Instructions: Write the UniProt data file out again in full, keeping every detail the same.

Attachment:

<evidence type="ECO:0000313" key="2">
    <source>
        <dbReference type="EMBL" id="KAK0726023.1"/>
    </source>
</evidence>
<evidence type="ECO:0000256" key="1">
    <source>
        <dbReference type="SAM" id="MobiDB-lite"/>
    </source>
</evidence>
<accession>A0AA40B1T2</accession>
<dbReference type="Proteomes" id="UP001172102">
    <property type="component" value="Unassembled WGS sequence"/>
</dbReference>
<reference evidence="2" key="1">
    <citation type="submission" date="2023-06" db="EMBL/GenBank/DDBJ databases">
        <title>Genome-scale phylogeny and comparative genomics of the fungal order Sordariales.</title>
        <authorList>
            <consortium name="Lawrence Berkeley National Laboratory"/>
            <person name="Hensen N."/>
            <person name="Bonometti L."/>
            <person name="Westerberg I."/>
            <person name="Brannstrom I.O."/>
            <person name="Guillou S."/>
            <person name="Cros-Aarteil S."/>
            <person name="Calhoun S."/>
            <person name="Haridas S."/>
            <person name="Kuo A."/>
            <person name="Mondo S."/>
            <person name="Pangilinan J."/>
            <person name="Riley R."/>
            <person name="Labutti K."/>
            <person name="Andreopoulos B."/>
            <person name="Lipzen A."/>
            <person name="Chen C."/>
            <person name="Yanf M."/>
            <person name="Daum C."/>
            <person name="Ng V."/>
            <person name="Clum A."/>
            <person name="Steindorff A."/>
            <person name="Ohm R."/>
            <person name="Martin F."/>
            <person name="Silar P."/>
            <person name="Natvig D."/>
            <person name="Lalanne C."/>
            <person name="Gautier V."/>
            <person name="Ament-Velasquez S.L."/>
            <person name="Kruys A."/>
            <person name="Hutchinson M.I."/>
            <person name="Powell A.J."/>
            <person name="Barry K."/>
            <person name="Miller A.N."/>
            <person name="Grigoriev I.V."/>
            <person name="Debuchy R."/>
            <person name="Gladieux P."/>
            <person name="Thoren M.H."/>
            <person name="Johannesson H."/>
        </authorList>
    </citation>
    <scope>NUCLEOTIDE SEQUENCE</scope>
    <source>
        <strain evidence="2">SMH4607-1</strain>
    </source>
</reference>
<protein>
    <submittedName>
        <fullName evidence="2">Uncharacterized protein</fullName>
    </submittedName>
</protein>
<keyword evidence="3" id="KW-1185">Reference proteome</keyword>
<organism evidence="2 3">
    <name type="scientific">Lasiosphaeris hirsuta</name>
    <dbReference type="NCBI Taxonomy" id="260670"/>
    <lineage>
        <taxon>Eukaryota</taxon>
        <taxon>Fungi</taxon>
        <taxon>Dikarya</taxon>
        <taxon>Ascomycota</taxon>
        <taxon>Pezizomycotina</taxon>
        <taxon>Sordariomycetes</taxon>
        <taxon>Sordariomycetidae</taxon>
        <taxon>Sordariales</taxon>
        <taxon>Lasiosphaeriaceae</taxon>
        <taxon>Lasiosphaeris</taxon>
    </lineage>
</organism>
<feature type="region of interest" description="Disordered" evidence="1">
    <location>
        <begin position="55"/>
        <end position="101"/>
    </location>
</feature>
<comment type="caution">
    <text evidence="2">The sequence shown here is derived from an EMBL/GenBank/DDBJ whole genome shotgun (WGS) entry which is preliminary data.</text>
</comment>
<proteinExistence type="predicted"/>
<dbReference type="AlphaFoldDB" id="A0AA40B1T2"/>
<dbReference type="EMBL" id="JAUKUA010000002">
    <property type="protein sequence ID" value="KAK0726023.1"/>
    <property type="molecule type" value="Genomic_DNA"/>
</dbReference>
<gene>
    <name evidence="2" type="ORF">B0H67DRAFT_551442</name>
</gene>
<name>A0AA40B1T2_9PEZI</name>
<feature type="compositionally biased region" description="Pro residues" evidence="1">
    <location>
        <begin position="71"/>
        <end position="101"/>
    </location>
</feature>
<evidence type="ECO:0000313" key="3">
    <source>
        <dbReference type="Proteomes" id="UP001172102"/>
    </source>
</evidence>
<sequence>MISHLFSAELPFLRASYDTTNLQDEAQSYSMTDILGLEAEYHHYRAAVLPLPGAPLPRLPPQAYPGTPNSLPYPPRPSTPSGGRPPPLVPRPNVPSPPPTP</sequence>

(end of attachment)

<evidence type="ECO:0000313" key="2">
    <source>
        <dbReference type="EMBL" id="KAK0726023.1"/>
    </source>
</evidence>
<evidence type="ECO:0000256" key="1">
    <source>
        <dbReference type="SAM" id="MobiDB-lite"/>
    </source>
</evidence>
<accession>A0AA40B1T2</accession>
<dbReference type="Proteomes" id="UP001172102">
    <property type="component" value="Unassembled WGS sequence"/>
</dbReference>
<reference evidence="2" key="1">
    <citation type="submission" date="2023-06" db="EMBL/GenBank/DDBJ databases">
        <title>Genome-scale phylogeny and comparative genomics of the fungal order Sordariales.</title>
        <authorList>
            <consortium name="Lawrence Berkeley National Laboratory"/>
            <person name="Hensen N."/>
            <person name="Bonometti L."/>
            <person name="Westerberg I."/>
            <person name="Brannstrom I.O."/>
            <person name="Guillou S."/>
            <person name="Cros-Aarteil S."/>
            <person name="Calhoun S."/>
            <person name="Haridas S."/>
            <person name="Kuo A."/>
            <person name="Mondo S."/>
            <person name="Pangilinan J."/>
            <person name="Riley R."/>
            <person name="Labutti K."/>
            <person name="Andreopoulos B."/>
            <person name="Lipzen A."/>
            <person name="Chen C."/>
            <person name="Yanf M."/>
            <person name="Daum C."/>
            <person name="Ng V."/>
            <person name="Clum A."/>
            <person name="Steindorff A."/>
            <person name="Ohm R."/>
            <person name="Martin F."/>
            <person name="Silar P."/>
            <person name="Natvig D."/>
            <person name="Lalanne C."/>
            <person name="Gautier V."/>
            <person name="Ament-Velasquez S.L."/>
            <person name="Kruys A."/>
            <person name="Hutchinson M.I."/>
            <person name="Powell A.J."/>
            <person name="Barry K."/>
            <person name="Miller A.N."/>
            <person name="Grigoriev I.V."/>
            <person name="Debuchy R."/>
            <person name="Gladieux P."/>
            <person name="Thoren M.H."/>
            <person name="Johannesson H."/>
        </authorList>
    </citation>
    <scope>NUCLEOTIDE SEQUENCE</scope>
    <source>
        <strain evidence="2">SMH4607-1</strain>
    </source>
</reference>
<protein>
    <submittedName>
        <fullName evidence="2">Uncharacterized protein</fullName>
    </submittedName>
</protein>
<keyword evidence="3" id="KW-1185">Reference proteome</keyword>
<organism evidence="2 3">
    <name type="scientific">Lasiosphaeris hirsuta</name>
    <dbReference type="NCBI Taxonomy" id="260670"/>
    <lineage>
        <taxon>Eukaryota</taxon>
        <taxon>Fungi</taxon>
        <taxon>Dikarya</taxon>
        <taxon>Ascomycota</taxon>
        <taxon>Pezizomycotina</taxon>
        <taxon>Sordariomycetes</taxon>
        <taxon>Sordariomycetidae</taxon>
        <taxon>Sordariales</taxon>
        <taxon>Lasiosphaeriaceae</taxon>
        <taxon>Lasiosphaeris</taxon>
    </lineage>
</organism>
<feature type="region of interest" description="Disordered" evidence="1">
    <location>
        <begin position="55"/>
        <end position="101"/>
    </location>
</feature>
<comment type="caution">
    <text evidence="2">The sequence shown here is derived from an EMBL/GenBank/DDBJ whole genome shotgun (WGS) entry which is preliminary data.</text>
</comment>
<proteinExistence type="predicted"/>
<dbReference type="AlphaFoldDB" id="A0AA40B1T2"/>
<dbReference type="EMBL" id="JAUKUA010000002">
    <property type="protein sequence ID" value="KAK0726023.1"/>
    <property type="molecule type" value="Genomic_DNA"/>
</dbReference>
<gene>
    <name evidence="2" type="ORF">B0H67DRAFT_551442</name>
</gene>
<name>A0AA40B1T2_9PEZI</name>
<feature type="compositionally biased region" description="Pro residues" evidence="1">
    <location>
        <begin position="71"/>
        <end position="101"/>
    </location>
</feature>
<evidence type="ECO:0000313" key="3">
    <source>
        <dbReference type="Proteomes" id="UP001172102"/>
    </source>
</evidence>
<sequence>MISHLFSAELPFLRASYDTTNLQDEAQSYSMTDILGLEAEYHHYRAAVLPLPGAPLPRLPPQAYPGTPNSLPYPPRPSTPSGGRPPPLVPRPNVPSPPPTP</sequence>